311_Umm el fahem riot.
(photo credit: Associated Press)
It was a scene police foresaw months ago and tried in vain to prevent: Hundreds of Arab youths, many of them masked, burned tires and threw rocks at police in Umm el-Fahm on Wednesday, as far-Right activists demonstrated on the edge of the Galilee city.
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assassinationBen Gvir, Marzel set to demonstrate in Umm
Throughout the morning, rioters engaged police in running battles as smoke from tear gas canisters and the thuds of stun grenades enveloped some of the town’s streets.
Ten rioters were arrested and four policemen were lightly wounded, police spokesman Micky Rosenfeld said.
The activists, followers of the late rabbi and MK Meir Kahane, were led by National Union MK Michael Ben-Ari, Itamar Ben- Gvir and Baruch Marzel. They called to ban the Islamic Movement, which has run Umm el-Fahm’s municipality since 1989.
The activists, who planned the march to mark the 20th anniversary of Kahane’s murder, arrived in armored buses with placards and flags, and were surrounded by several hundred police officers deployed to protect them.
Three months ago, the High Court of Justice overruled the police’s decision to deny the activists permission to demonstrate in the city of some 46,000 inhabitants, which is the heartland of the Hamas/Muslim Brotherhood- affiliated Islamic Movement’s Northern Branch, led by firebrand cleric Raed Salah.
Just as police expected, local youths quickly became violent – as they did last year, when activists held a similar protest – and several hours of rioting followed, prompting officers to fire stun grenades and tear gas, while officers on horseback occasionally charged at the rioters.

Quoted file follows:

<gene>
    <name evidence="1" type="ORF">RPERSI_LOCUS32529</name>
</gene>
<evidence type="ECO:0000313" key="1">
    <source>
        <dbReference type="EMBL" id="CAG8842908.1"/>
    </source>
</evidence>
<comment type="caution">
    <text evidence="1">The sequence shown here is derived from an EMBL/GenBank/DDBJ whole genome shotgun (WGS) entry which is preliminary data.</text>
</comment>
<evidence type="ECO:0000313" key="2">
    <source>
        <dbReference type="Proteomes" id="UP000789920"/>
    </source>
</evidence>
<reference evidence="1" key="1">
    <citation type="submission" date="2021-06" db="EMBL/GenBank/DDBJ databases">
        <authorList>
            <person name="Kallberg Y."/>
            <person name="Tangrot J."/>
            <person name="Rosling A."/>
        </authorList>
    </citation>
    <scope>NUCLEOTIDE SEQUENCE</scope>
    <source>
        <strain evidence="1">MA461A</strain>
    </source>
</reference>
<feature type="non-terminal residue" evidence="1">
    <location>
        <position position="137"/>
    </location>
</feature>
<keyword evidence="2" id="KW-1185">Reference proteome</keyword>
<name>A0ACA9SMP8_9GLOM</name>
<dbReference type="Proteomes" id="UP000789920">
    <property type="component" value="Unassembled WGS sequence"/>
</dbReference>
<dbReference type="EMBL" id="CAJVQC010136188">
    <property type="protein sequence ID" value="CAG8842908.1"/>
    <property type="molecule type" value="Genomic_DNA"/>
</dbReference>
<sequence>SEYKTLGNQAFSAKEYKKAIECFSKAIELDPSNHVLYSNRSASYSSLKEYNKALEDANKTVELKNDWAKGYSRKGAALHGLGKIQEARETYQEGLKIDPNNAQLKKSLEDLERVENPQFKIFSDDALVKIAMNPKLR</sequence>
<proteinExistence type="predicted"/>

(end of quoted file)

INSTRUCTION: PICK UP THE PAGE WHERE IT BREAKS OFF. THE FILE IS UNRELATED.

Undercover border policemen dressed up as rioters launched two surprise raids during the clashes, arresting stunned suspects.
“As soon as stones were thrown and policemen were attacked, officers responded, firing stun grenades and tear gas at the rioters. We can confirm that 10 masked suspects were arrested,” Rosenfeld said.
Arab MKs Afo Agbaria (Hadash) and Haneen Zoabi (Balad) came to offer their support to locals. Zoabi said she was targeted by police firing rubber bullets.
“That is a ridiculous claim. No rubber bullets were fired by officers during the disturbances,” a police source told The Jerusalem Post
on Wednesday evening.
“The police defends fascists, and threatens the lives of Arab citizens, because they can shoot and injure people,” Zoabi said. “Why don’t they shoot in the air? Why did they aim at my back and neck? I am not only threatened by the Fascist Right, I am threatened by the police.”
She told Israel Radio she was very lightly hurt.
“If Zoabi was injured, it was worth going to Umm el-Fahm,” Marzel told Israel Radio. “She is our enemy.”
“We want Jewish children to be able to walk free in Umm el-Fahm, because this is the heart of the Land of Israel,” he added.
Ben-Ari said, “There is no reason that the Islamic Movement should be allowed to exist in Israel. In Egypt, it’s illegal. In Jordan, they’re not allowed to have any influence,” he said, referring to the Muslim Brotherhood.
Locals were joined by haredi Natorei Karta activists carrying signs that read, “Arabs Yes, Zionists No.”
By midday the violence had died down, the activists had packed up and
left, and the rioters had dispersed. Police consider the event a success
in light of the lack of serious injury, and they did not expect the
disturbances to continue or spread.
“Our aim was to let a demonstration take place while maintaining public
order,” Deputy Police Insp.-Gen. Ilan Franco, who oversaw police
operations, said. “We moved against those who disturbed public order.”
Franco praised Northern District head Cmdr. Shimon Koren’s management of the events.
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